Good news everyone! Matt Taibbi, author and political columnist for Rolling Stone, is back at it this week with a blisteringly ignorant take on our nation’s gun laws. You may remember Mr. Taibbi from his 2005 essay, “The 52 Funniest Things About The Upcoming Death of the Pope,” which he claimed was written “in the waning hours of a Vicodin haze.” Or perhaps you’re more familiar with one of his other repugnant works, like “Andrew Breitbart: Death of a Douche,” which he wrote in the immediate aftermath of Breitbart’s tragic passing (and which I refuse to link to here). Or maybe you’re unfamiliar with his writings but recall his violent outburst in 2010, when he accosted journalist James Verini, throwing hot coffee on him after Verini insulted his writing.
In the end it doesn’t really matter what you remember him for. What’s clear is that this isn’t someone we should look to for moral guidance.
His latest entry, "The Gun Lobby Is Down To Its Last, Unconvincing Excuses," is exactly what you would expect from someone so morally deficient and detached from the American public. Throughout his article, he misrepresents mass shooting data, asserts that Republican politicians don’t really believe in the Second Amendment (they just want to stuff their pockets with blood money), openly bashes the NRA and its members, accuses Antonin Scalia of racism, makes the same tired “it’s only for a militia” argument, and naively suggests that an armed populace provides no deterrent against government tyranny.
Most of his dusty arguments have already been addressed and soundly defeated, so it’s his last point, that the threat of tyranny isn’t a reason to maintain an armed citizenry, that I focus on here.
In his assessment of those he disparagingly describes as “heroic tyrannophobes,” Taibbi suggests that hypocrisy undercuts the argument to bear arms. While George W. Bush was increasing surveillance after 9/11 (the irony in omitting that Obama increased surveillance even further is overwhelming), he claims protesting gun enthusiasts were nowhere to be found. Taibbi, with his misguided understanding, seems surprised that we gun-toting, bitter-clingers didn’t rise up and try to overthrow the government while liberties were being stripped.
And this shows the critical error in his understanding of our argument and the general purpose of the Second Amendment: Taibbi seems to think that Americans want AR-15s so that we can someday take on the U.S. Military in glorious battle, but that’s just not the case. We Americans don’t want to keep our guns so we can overthrow the government; we want to keep our guns so we never have to.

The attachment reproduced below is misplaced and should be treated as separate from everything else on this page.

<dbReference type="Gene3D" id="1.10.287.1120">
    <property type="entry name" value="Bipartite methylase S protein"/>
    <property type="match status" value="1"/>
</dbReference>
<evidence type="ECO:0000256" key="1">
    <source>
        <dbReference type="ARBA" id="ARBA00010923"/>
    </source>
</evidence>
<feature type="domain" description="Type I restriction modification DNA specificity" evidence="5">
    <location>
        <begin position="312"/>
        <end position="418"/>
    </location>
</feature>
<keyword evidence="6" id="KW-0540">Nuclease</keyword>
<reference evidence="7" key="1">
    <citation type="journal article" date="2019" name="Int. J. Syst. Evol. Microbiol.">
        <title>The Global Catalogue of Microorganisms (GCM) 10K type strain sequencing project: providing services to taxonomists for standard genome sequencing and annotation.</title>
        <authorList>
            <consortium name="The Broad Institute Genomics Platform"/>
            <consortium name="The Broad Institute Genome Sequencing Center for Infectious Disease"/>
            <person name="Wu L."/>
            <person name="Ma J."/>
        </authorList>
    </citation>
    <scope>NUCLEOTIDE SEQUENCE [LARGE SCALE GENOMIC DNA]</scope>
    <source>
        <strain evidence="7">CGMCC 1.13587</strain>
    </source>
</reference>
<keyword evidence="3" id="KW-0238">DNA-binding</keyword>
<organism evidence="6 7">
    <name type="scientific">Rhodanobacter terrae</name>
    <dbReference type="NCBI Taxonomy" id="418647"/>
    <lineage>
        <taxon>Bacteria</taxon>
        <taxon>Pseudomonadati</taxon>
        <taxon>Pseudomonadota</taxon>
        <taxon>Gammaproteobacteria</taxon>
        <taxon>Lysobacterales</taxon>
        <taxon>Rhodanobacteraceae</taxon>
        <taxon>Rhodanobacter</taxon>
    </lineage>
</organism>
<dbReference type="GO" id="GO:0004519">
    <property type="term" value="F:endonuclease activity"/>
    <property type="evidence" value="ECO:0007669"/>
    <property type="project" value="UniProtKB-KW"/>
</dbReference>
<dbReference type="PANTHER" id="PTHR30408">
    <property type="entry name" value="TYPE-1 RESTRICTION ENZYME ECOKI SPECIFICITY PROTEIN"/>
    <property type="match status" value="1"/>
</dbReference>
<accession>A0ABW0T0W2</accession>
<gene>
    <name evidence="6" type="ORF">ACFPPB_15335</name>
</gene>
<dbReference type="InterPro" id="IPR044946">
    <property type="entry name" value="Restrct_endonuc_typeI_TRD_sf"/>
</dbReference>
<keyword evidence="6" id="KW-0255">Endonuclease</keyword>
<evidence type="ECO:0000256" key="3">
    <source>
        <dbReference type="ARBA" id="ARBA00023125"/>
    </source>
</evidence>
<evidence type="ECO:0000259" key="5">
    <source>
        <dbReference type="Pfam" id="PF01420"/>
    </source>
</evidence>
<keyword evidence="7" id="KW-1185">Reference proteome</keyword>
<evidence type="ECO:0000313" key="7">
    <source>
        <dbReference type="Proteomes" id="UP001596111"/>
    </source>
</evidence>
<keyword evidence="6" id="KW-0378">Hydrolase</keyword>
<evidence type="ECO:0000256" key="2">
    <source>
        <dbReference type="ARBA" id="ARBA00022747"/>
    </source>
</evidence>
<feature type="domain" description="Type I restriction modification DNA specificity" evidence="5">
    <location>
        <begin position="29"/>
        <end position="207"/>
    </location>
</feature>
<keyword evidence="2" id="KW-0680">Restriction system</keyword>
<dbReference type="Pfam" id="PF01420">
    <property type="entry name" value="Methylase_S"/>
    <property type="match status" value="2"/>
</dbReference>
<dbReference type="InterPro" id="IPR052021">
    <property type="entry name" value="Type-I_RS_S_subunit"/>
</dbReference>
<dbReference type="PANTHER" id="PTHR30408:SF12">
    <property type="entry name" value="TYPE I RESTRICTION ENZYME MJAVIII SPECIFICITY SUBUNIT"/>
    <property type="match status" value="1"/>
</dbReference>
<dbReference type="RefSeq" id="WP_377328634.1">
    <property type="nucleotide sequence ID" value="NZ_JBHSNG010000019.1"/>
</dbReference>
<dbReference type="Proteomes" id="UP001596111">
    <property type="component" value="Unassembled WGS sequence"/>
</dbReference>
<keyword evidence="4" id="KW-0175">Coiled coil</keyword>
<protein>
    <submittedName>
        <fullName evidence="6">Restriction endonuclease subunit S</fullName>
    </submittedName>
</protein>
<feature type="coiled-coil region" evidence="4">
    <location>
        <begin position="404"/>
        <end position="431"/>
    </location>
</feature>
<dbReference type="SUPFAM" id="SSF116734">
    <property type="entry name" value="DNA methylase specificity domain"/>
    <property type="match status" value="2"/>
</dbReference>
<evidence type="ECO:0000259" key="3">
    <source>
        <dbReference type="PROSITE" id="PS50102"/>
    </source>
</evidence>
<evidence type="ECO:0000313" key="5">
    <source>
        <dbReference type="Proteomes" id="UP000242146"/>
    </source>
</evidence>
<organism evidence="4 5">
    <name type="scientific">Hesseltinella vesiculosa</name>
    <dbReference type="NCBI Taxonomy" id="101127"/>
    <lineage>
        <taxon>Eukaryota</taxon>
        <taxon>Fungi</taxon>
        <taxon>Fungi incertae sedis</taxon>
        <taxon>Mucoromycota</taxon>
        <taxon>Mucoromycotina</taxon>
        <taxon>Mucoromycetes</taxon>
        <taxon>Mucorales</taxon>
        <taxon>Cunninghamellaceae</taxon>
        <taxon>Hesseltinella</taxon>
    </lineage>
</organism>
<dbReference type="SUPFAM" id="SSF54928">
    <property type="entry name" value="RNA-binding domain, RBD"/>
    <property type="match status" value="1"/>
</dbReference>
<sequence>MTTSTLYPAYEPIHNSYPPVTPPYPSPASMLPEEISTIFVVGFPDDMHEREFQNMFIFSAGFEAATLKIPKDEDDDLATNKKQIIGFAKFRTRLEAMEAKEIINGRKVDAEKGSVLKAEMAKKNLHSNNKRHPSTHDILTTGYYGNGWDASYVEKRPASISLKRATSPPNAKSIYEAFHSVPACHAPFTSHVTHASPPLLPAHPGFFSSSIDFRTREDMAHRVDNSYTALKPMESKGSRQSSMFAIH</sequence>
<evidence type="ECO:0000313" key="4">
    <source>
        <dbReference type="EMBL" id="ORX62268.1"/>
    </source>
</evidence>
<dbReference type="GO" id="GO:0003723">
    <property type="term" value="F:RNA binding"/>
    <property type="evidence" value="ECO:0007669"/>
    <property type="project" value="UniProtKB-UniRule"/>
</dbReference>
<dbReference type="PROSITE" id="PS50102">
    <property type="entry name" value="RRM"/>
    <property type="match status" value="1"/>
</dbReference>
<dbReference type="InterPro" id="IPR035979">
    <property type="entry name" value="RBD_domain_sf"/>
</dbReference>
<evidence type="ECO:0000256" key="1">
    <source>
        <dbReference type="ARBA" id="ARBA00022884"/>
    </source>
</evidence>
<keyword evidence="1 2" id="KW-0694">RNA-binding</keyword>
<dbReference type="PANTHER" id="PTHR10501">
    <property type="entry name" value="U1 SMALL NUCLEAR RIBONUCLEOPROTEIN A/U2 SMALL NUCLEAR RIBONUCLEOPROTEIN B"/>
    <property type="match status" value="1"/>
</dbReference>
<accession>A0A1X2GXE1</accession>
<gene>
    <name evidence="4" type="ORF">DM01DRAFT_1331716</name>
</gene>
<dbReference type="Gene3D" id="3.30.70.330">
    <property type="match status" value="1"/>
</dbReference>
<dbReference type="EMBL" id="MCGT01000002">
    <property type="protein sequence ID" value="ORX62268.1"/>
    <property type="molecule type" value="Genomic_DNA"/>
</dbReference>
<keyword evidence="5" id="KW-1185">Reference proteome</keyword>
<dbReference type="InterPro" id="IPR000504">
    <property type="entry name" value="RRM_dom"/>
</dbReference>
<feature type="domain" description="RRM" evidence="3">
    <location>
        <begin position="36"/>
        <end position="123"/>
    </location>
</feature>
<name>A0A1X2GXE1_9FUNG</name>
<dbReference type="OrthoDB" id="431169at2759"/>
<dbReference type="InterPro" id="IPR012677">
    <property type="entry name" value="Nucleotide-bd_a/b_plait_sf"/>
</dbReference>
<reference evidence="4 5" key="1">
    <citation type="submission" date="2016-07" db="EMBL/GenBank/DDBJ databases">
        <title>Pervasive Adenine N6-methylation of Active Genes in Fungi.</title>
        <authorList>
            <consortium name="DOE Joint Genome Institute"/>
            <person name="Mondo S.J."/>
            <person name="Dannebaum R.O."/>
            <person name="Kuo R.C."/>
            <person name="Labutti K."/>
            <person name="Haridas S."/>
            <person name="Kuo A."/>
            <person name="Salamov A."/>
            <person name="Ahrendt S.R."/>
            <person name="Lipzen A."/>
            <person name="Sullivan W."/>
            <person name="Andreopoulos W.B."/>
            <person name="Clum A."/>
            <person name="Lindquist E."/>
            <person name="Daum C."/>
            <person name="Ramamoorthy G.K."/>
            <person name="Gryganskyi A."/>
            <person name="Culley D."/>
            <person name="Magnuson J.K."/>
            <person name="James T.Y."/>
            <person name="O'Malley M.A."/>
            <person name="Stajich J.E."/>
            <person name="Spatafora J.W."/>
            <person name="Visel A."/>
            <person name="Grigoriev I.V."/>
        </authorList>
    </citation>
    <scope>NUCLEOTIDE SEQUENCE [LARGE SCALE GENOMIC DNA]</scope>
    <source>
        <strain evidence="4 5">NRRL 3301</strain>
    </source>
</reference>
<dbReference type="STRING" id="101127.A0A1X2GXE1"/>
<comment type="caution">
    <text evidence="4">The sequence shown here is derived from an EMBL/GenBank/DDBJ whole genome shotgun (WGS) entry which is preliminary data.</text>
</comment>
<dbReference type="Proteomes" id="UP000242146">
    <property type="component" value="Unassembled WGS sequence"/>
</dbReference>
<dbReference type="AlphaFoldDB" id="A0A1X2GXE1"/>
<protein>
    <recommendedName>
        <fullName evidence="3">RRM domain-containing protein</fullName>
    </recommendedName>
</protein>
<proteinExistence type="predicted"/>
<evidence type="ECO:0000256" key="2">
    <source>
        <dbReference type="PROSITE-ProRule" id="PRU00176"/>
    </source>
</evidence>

In the United States, we have just under 1.3 million full-time military personnel. We have another 800,000 in the reserves. Nationwide, our police forces have approximately 1.1 million members. Knowing that, ask yourself, what government, in its right mind, would attempt imposition of complete tyranny or authoritarianism on a population of 320 million people, bearing 300 million firearms, with only 3.2 million armed personnel? I’d hazard a guess that if it did ever come to blows, most uniformed citizens would stand with the public anyway. Government leaders understand this. They fear their populations, and they should.
Is it troubling that Bush and Obama supported legislation that permits the NSA to collect data on American citizens? Yes, absolutely, but we have democratic powers as citizens that enable us to elect legislators. The public is, by proxy, capable of reigning in government surveillance if that’s what we the people choose to do. But are law-abiding gun-owners prepared to overthrow a government, whose founding principles they believe in, over the NSA? Not a chance; theoretical tyranny is not the same as actual tyranny. Disarmed populations may not immediately experience governmental oppression in all cases, but the vulnerability of the citizenry is unquestionably amplified.
As long as Americans are armed en masse, there will never be an Adolph Hitler here. Nor will there ever be a Mao Zedong or a Joseph Stalin. But take 300 million guns (in itself, an impossible task) out of the hands of law-abiding Americans, and the government may one day no longer serve at the pleasure of the people. Matt Taibbi, who I doubt has ever shot a gun, can give his rights up if he’d like, but he cannot force me to do the same.